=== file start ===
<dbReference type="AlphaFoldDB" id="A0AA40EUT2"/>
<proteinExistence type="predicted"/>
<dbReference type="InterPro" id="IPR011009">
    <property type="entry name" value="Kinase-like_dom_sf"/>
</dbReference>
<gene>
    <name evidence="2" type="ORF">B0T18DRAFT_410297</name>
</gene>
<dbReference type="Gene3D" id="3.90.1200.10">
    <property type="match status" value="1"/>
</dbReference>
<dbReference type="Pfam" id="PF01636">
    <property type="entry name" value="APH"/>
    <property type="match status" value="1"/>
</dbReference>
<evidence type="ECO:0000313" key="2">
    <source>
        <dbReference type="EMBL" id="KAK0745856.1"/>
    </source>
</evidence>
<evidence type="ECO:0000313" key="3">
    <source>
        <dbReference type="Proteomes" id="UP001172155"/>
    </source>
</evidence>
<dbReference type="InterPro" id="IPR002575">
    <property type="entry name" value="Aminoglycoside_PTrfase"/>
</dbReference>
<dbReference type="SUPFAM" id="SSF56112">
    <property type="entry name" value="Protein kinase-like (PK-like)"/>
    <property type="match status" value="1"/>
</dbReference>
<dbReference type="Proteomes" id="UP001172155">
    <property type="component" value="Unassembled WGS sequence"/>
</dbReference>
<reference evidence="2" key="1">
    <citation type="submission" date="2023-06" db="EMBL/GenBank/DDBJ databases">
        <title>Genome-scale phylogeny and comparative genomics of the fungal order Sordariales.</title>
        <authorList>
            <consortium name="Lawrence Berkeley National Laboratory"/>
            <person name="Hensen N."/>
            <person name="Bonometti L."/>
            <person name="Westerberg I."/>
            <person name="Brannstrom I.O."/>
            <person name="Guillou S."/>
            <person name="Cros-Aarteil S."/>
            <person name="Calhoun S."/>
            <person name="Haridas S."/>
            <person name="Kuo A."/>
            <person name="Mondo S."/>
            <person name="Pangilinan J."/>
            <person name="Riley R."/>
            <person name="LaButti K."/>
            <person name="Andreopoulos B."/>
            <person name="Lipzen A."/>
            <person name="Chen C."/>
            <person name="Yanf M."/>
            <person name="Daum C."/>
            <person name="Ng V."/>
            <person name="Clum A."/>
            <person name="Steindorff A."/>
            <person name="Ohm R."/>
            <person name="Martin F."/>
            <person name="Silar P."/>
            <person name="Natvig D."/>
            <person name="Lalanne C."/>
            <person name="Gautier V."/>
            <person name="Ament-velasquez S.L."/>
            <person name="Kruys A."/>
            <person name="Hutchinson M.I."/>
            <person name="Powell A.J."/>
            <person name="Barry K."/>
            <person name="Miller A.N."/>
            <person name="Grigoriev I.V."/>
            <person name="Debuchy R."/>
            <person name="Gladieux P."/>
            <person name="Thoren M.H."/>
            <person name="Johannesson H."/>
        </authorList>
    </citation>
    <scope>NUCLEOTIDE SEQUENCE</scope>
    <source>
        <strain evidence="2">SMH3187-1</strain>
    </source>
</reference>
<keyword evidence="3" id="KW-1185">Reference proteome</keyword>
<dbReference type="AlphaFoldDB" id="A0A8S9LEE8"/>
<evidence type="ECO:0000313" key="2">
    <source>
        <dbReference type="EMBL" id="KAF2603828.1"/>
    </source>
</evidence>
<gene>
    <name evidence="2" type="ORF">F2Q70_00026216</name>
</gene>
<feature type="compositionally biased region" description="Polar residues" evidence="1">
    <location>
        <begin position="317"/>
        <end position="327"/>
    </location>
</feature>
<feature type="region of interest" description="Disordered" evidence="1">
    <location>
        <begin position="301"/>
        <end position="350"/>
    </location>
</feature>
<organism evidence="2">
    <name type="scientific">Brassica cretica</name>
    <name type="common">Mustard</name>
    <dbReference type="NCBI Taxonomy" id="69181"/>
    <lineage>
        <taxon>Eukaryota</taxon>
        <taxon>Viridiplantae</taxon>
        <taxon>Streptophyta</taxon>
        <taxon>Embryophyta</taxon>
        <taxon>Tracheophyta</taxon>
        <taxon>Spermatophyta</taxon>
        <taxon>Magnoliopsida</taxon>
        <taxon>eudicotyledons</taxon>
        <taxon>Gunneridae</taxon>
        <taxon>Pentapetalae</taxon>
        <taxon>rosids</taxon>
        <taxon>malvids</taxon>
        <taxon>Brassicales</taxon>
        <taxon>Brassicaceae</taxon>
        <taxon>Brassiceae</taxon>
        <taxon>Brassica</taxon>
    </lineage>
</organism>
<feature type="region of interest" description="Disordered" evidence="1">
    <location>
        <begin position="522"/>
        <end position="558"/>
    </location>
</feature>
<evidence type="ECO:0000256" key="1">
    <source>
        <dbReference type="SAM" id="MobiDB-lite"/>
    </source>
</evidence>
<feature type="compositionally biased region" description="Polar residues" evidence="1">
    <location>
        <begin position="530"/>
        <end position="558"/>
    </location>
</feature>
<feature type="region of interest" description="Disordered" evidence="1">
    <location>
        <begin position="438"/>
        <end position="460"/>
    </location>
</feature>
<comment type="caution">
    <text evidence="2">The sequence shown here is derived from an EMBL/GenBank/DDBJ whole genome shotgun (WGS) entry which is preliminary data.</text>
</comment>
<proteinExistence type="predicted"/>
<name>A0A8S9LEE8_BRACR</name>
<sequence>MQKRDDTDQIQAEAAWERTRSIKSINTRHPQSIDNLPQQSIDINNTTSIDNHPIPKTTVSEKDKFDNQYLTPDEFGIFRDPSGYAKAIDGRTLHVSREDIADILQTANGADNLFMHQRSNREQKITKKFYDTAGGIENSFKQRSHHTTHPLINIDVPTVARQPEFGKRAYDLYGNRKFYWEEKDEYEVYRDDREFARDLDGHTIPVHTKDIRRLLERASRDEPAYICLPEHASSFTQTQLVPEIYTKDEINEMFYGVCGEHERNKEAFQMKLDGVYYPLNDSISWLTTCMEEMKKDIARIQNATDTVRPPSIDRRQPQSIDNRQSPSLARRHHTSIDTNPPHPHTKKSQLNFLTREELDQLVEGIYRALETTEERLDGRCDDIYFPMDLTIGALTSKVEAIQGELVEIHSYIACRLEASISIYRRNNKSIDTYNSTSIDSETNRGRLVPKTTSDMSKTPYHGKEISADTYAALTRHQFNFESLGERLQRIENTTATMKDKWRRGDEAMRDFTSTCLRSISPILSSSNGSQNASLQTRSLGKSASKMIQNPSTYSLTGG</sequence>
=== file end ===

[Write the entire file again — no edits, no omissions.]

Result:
<dbReference type="AlphaFoldDB" id="A0AA40EUT2"/>
<proteinExistence type="predicted"/>
<dbReference type="InterPro" id="IPR011009">
    <property type="entry name" value="Kinase-like_dom_sf"/>
</dbReference>
<gene>
    <name evidence="2" type="ORF">B0T18DRAFT_410297</name>
</gene>
<dbReference type="Gene3D" id="3.90.1200.10">
    <property type="match status" value="1"/>
</dbReference>
<dbReference type="Pfam" id="PF01636">
    <property type="entry name" value="APH"/>
    <property type="match status" value="1"/>
</dbReference>
<evidence type="ECO:0000313" key="2">
    <source>
        <dbReference type="EMBL" id="KAK0745856.1"/>
    </source>
</evidence>
<evidence type="ECO:0000313" key="3">
    <source>
        <dbReference type="Proteomes" id="UP001172155"/>
    </source>
</evidence>
<dbReference type="InterPro" id="IPR002575">
    <property type="entry name" value="Aminoglycoside_PTrfase"/>
</dbReference>
<dbReference type="SUPFAM" id="SSF56112">
    <property type="entry name" value="Protein kinase-like (PK-like)"/>
    <property type="match status" value="1"/>
</dbReference>
<dbReference type="Proteomes" id="UP001172155">
    <property type="component" value="Unassembled WGS sequence"/>
</dbReference>
<reference evidence="2" key="1">
    <citation type="submission" date="2023-06" db="EMBL/GenBank/DDBJ databases">
        <title>Genome-scale phylogeny and comparative genomics of the fungal order Sordariales.</title>
        <authorList>
            <consortium name="Lawrence Berkeley National Laboratory"/>
            <person name="Hensen N."/>
            <person name="Bonometti L."/>
            <person name="Westerberg I."/>
            <person name="Brannstrom I.O."/>
            <person name="Guillou S."/>
            <person name="Cros-Aarteil S."/>
            <person name="Calhoun S."/>
            <person name="Haridas S."/>
            <person name="Kuo A."/>
            <person name="Mondo S."/>
            <person name="Pangilinan J."/>
            <person name="Riley R."/>
            <person name="LaButti K."/>
            <person name="Andreopoulos B."/>
            <person name="Lipzen A."/>
            <person name="Chen C."/>
            <person name="Yanf M."/>
            <person name="Daum C."/>
            <person name="Ng V."/>
            <person name="Clum A."/>
            <person name="Steindorff A."/>
            <person name="Ohm R."/>
            <person name="Martin F."/>
            <person name="Silar P."/>
            <person name="Natvig D."/>
            <person name="Lalanne C."/>
            <person name="Gautier V."/>
            <person name="Ament-velasquez S.L."/>
            <person name="Kruys A."/>
            <person name="Hutchinson M.I."/>
            <person name="Powell A.J."/>
            <person name="Barry K."/>
            <person name="Miller A.N."/>
            <person name="Grigoriev I.V."/>
            <person name="Debuchy R."/>
            <person name="Gladieux P."/>
            <person name="Thoren M.H."/>
            <person name="Johannesson H."/>
        </authorList>
    </citation>
    <scope>NUCLEOTIDE SEQUENCE</scope>
    <source>
        <strain evidence="2">SMH3187-1</strain>
    </source>
</reference>
<keyword evidence="3" id="KW-1185">Reference proteome</keyword>
<dbReference type="AlphaFoldDB" id="A0A8S9LEE8"/>
<evidence type="ECO:0000313" key="2">
    <source>
        <dbReference type="EMBL" id="KAF2603828.1"/>
    </source>
</evidence>
<gene>
    <name evidence="2" type="ORF">F2Q70_00026216</name>
</gene>
<feature type="compositionally biased region" description="Polar residues" evidence="1">
    <location>
        <begin position="317"/>
        <end position="327"/>
    </location>
</feature>
<feature type="region of interest" description="Disordered" evidence="1">
    <location>
        <begin position="301"/>
        <end position="350"/>
    </location>
</feature>
<organism evidence="2">
    <name type="scientific">Brassica cretica</name>
    <name type="common">Mustard</name>
    <dbReference type="NCBI Taxonomy" id="69181"/>
    <lineage>
        <taxon>Eukaryota</taxon>
        <taxon>Viridiplantae</taxon>
        <taxon>Streptophyta</taxon>
        <taxon>Embryophyta</taxon>
        <taxon>Tracheophyta</taxon>
        <taxon>Spermatophyta</taxon>
        <taxon>Magnoliopsida</taxon>
        <taxon>eudicotyledons</taxon>
        <taxon>Gunneridae</taxon>
        <taxon>Pentapetalae</taxon>
        <taxon>rosids</taxon>
        <taxon>malvids</taxon>
        <taxon>Brassicales</taxon>
        <taxon>Brassicaceae</taxon>
        <taxon>Brassiceae</taxon>
        <taxon>Brassica</taxon>
    </lineage>
</organism>
<feature type="region of interest" description="Disordered" evidence="1">
    <location>
        <begin position="522"/>
        <end position="558"/>
    </location>
</feature>
<evidence type="ECO:0000256" key="1">
    <source>
        <dbReference type="SAM" id="MobiDB-lite"/>
    </source>
</evidence>
<feature type="compositionally biased region" description="Polar residues" evidence="1">
    <location>
        <begin position="530"/>
        <end position="558"/>
    </location>
</feature>
<feature type="region of interest" description="Disordered" evidence="1">
    <location>
        <begin position="438"/>
        <end position="460"/>
    </location>
</feature>
<comment type="caution">
    <text evidence="2">The sequence shown here is derived from an EMBL/GenBank/DDBJ whole genome shotgun (WGS) entry which is preliminary data.</text>
</comment>
<proteinExistence type="predicted"/>
<name>A0A8S9LEE8_BRACR</name>
<sequence>MQKRDDTDQIQAEAAWERTRSIKSINTRHPQSIDNLPQQSIDINNTTSIDNHPIPKTTVSEKDKFDNQYLTPDEFGIFRDPSGYAKAIDGRTLHVSREDIADILQTANGADNLFMHQRSNREQKITKKFYDTAGGIENSFKQRSHHTTHPLINIDVPTVARQPEFGKRAYDLYGNRKFYWEEKDEYEVYRDDREFARDLDGHTIPVHTKDIRRLLERASRDEPAYICLPEHASSFTQTQLVPEIYTKDEINEMFYGVCGEHERNKEAFQMKLDGVYYPLNDSISWLTTCMEEMKKDIARIQNATDTVRPPSIDRRQPQSIDNRQSPSLARRHHTSIDTNPPHPHTKKSQLNFLTREELDQLVEGIYRALETTEERLDGRCDDIYFPMDLTIGALTSKVEAIQGELVEIHSYIACRLEASISIYRRNNKSIDTYNSTSIDSETNRGRLVPKTTSDMSKTPYHGKEISADTYAALTRHQFNFESLGERLQRIENTTATMKDKWRRGDEAMRDFTSTCLRSISPILSSSNGSQNASLQTRSLGKSASKMIQNPSTYSLTGG</sequence>